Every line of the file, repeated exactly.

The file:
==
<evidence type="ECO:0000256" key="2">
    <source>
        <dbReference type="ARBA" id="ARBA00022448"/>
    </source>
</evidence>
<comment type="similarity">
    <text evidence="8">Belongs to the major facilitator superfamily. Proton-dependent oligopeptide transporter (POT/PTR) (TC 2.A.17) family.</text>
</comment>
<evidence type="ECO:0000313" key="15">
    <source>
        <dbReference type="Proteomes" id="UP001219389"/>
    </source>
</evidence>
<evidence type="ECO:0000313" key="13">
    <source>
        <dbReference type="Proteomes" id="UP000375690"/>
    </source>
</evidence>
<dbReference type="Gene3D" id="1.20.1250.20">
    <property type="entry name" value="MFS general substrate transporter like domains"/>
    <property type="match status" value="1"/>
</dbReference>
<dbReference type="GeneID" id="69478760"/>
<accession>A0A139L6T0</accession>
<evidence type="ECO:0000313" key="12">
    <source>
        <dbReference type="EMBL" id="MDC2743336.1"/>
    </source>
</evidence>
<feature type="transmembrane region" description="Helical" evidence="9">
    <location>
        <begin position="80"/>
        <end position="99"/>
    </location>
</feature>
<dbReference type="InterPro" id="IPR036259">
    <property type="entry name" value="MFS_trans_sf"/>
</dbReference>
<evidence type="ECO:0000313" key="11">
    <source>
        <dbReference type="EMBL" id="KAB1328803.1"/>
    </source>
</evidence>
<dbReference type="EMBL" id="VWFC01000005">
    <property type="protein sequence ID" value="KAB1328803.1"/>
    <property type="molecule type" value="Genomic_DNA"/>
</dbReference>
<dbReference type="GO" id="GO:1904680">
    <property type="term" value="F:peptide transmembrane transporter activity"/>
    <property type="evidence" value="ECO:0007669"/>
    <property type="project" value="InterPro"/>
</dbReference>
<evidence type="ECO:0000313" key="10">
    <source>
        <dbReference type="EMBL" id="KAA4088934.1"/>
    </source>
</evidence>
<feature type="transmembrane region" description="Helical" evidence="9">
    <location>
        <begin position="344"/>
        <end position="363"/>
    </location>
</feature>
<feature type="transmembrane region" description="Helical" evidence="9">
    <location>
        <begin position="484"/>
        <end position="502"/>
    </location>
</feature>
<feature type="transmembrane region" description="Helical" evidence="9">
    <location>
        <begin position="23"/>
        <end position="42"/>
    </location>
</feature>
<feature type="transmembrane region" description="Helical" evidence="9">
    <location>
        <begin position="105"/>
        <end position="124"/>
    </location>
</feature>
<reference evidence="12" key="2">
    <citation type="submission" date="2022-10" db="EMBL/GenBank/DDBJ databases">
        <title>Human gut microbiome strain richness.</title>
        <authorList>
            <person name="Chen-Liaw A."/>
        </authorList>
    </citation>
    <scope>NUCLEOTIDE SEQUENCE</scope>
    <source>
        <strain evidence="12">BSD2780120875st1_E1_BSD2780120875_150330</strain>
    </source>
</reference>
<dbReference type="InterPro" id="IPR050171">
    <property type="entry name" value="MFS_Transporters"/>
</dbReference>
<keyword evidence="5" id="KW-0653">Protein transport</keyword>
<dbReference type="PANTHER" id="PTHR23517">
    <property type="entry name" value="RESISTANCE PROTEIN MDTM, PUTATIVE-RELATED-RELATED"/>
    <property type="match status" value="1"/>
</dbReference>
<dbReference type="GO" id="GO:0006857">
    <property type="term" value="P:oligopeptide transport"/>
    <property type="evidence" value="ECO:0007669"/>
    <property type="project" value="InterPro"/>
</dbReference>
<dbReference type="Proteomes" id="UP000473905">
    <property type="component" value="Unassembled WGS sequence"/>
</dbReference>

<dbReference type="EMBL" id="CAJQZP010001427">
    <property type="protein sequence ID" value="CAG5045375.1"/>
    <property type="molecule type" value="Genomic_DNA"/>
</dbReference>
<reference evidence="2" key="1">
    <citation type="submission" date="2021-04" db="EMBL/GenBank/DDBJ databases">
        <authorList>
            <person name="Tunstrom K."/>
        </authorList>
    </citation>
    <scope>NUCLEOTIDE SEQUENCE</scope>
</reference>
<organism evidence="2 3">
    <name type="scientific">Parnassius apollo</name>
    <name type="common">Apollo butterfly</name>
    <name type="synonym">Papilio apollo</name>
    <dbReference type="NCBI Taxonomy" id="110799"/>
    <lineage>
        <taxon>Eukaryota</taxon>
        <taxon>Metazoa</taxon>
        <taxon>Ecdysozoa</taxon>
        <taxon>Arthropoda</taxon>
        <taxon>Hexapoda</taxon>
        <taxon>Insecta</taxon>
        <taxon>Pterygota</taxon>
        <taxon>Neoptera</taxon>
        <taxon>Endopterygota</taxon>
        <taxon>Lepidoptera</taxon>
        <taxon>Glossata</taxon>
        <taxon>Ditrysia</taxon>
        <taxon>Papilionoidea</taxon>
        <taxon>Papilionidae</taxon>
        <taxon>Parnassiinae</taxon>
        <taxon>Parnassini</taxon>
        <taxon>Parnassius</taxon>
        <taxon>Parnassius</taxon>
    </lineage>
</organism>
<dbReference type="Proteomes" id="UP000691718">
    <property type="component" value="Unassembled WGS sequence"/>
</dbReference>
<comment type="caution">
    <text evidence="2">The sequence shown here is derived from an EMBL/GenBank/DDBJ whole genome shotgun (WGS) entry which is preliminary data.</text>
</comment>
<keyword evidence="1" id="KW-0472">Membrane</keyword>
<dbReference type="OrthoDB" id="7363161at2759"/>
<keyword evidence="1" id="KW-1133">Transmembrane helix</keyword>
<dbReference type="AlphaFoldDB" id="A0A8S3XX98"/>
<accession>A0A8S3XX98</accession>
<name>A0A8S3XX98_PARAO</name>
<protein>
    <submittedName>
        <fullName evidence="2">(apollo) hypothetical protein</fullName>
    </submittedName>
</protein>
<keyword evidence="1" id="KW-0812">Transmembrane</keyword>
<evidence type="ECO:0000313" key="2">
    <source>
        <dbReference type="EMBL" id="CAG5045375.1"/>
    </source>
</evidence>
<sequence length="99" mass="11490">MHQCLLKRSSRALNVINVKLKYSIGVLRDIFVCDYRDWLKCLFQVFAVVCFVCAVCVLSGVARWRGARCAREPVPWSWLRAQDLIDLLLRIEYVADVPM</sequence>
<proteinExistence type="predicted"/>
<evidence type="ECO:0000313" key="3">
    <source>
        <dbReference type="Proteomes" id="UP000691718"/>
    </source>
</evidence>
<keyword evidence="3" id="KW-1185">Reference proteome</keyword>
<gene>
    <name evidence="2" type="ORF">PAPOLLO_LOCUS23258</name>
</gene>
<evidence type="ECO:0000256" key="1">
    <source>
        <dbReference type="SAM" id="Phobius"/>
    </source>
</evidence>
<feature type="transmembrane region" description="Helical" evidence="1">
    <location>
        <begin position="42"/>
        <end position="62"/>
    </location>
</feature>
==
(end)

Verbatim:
<evidence type="ECO:0000256" key="2">
    <source>
        <dbReference type="ARBA" id="ARBA00022448"/>
    </source>
</evidence>
<comment type="similarity">
    <text evidence="8">Belongs to the major facilitator superfamily. Proton-dependent oligopeptide transporter (POT/PTR) (TC 2.A.17) family.</text>
</comment>
<evidence type="ECO:0000313" key="15">
    <source>
        <dbReference type="Proteomes" id="UP001219389"/>
    </source>
</evidence>
<evidence type="ECO:0000313" key="13">
    <source>
        <dbReference type="Proteomes" id="UP000375690"/>
    </source>
</evidence>
<dbReference type="Gene3D" id="1.20.1250.20">
    <property type="entry name" value="MFS general substrate transporter like domains"/>
    <property type="match status" value="1"/>
</dbReference>
<dbReference type="GeneID" id="69478760"/>
<accession>A0A139L6T0</accession>
<evidence type="ECO:0000313" key="12">
    <source>
        <dbReference type="EMBL" id="MDC2743336.1"/>
    </source>
</evidence>
<feature type="transmembrane region" description="Helical" evidence="9">
    <location>
        <begin position="80"/>
        <end position="99"/>
    </location>
</feature>
<dbReference type="InterPro" id="IPR036259">
    <property type="entry name" value="MFS_trans_sf"/>
</dbReference>
<evidence type="ECO:0000313" key="11">
    <source>
        <dbReference type="EMBL" id="KAB1328803.1"/>
    </source>
</evidence>
<dbReference type="EMBL" id="VWFC01000005">
    <property type="protein sequence ID" value="KAB1328803.1"/>
    <property type="molecule type" value="Genomic_DNA"/>
</dbReference>
<dbReference type="GO" id="GO:1904680">
    <property type="term" value="F:peptide transmembrane transporter activity"/>
    <property type="evidence" value="ECO:0007669"/>
    <property type="project" value="InterPro"/>
</dbReference>
<evidence type="ECO:0000313" key="10">
    <source>
        <dbReference type="EMBL" id="KAA4088934.1"/>
    </source>
</evidence>
<feature type="transmembrane region" description="Helical" evidence="9">
    <location>
        <begin position="344"/>
        <end position="363"/>
    </location>
</feature>
<feature type="transmembrane region" description="Helical" evidence="9">
    <location>
        <begin position="484"/>
        <end position="502"/>
    </location>
</feature>
<feature type="transmembrane region" description="Helical" evidence="9">
    <location>
        <begin position="23"/>
        <end position="42"/>
    </location>
</feature>
<feature type="transmembrane region" description="Helical" evidence="9">
    <location>
        <begin position="105"/>
        <end position="124"/>
    </location>
</feature>
<reference evidence="12" key="2">
    <citation type="submission" date="2022-10" db="EMBL/GenBank/DDBJ databases">
        <title>Human gut microbiome strain richness.</title>
        <authorList>
            <person name="Chen-Liaw A."/>
        </authorList>
    </citation>
    <scope>NUCLEOTIDE SEQUENCE</scope>
    <source>
        <strain evidence="12">BSD2780120875st1_E1_BSD2780120875_150330</strain>
    </source>
</reference>
<dbReference type="InterPro" id="IPR050171">
    <property type="entry name" value="MFS_Transporters"/>
</dbReference>
<keyword evidence="5" id="KW-0653">Protein transport</keyword>
<dbReference type="PANTHER" id="PTHR23517">
    <property type="entry name" value="RESISTANCE PROTEIN MDTM, PUTATIVE-RELATED-RELATED"/>
    <property type="match status" value="1"/>
</dbReference>
<dbReference type="GO" id="GO:0006857">
    <property type="term" value="P:oligopeptide transport"/>
    <property type="evidence" value="ECO:0007669"/>
    <property type="project" value="InterPro"/>
</dbReference>
<dbReference type="Proteomes" id="UP000473905">
    <property type="component" value="Unassembled WGS sequence"/>
</dbReference>

<dbReference type="EMBL" id="CAJQZP010001427">
    <property type="protein sequence ID" value="CAG5045375.1"/>
    <property type="molecule type" value="Genomic_DNA"/>
</dbReference>
<reference evidence="2" key="1">
    <citation type="submission" date="2021-04" db="EMBL/GenBank/DDBJ databases">
        <authorList>
            <person name="Tunstrom K."/>
        </authorList>
    </citation>
    <scope>NUCLEOTIDE SEQUENCE</scope>
</reference>
<organism evidence="2 3">
    <name type="scientific">Parnassius apollo</name>
    <name type="common">Apollo butterfly</name>
    <name type="synonym">Papilio apollo</name>
    <dbReference type="NCBI Taxonomy" id="110799"/>
    <lineage>
        <taxon>Eukaryota</taxon>
        <taxon>Metazoa</taxon>
        <taxon>Ecdysozoa</taxon>
        <taxon>Arthropoda</taxon>
        <taxon>Hexapoda</taxon>
        <taxon>Insecta</taxon>
        <taxon>Pterygota</taxon>
        <taxon>Neoptera</taxon>
        <taxon>Endopterygota</taxon>
        <taxon>Lepidoptera</taxon>
        <taxon>Glossata</taxon>
        <taxon>Ditrysia</taxon>
        <taxon>Papilionoidea</taxon>
        <taxon>Papilionidae</taxon>
        <taxon>Parnassiinae</taxon>
        <taxon>Parnassini</taxon>
        <taxon>Parnassius</taxon>
        <taxon>Parnassius</taxon>
    </lineage>
</organism>
<dbReference type="Proteomes" id="UP000691718">
    <property type="component" value="Unassembled WGS sequence"/>
</dbReference>
<comment type="caution">
    <text evidence="2">The sequence shown here is derived from an EMBL/GenBank/DDBJ whole genome shotgun (WGS) entry which is preliminary data.</text>
</comment>
<keyword evidence="1" id="KW-0472">Membrane</keyword>
<dbReference type="OrthoDB" id="7363161at2759"/>
<keyword evidence="1" id="KW-1133">Transmembrane helix</keyword>
<dbReference type="AlphaFoldDB" id="A0A8S3XX98"/>
<accession>A0A8S3XX98</accession>
<name>A0A8S3XX98_PARAO</name>
<protein>
    <submittedName>
        <fullName evidence="2">(apollo) hypothetical protein</fullName>
    </submittedName>
</protein>
<keyword evidence="1" id="KW-0812">Transmembrane</keyword>
<evidence type="ECO:0000313" key="2">
    <source>
        <dbReference type="EMBL" id="CAG5045375.1"/>
    </source>
</evidence>
<sequence length="99" mass="11490">MHQCLLKRSSRALNVINVKLKYSIGVLRDIFVCDYRDWLKCLFQVFAVVCFVCAVCVLSGVARWRGARCAREPVPWSWLRAQDLIDLLLRIEYVADVPM</sequence>
<proteinExistence type="predicted"/>
<evidence type="ECO:0000313" key="3">
    <source>
        <dbReference type="Proteomes" id="UP000691718"/>
    </source>
</evidence>
<keyword evidence="3" id="KW-1185">Reference proteome</keyword>
<gene>
    <name evidence="2" type="ORF">PAPOLLO_LOCUS23258</name>
</gene>
<evidence type="ECO:0000256" key="1">
    <source>
        <dbReference type="SAM" id="Phobius"/>
    </source>
</evidence>
<feature type="transmembrane region" description="Helical" evidence="1">
    <location>
        <begin position="42"/>
        <end position="62"/>
    </location>
</feature>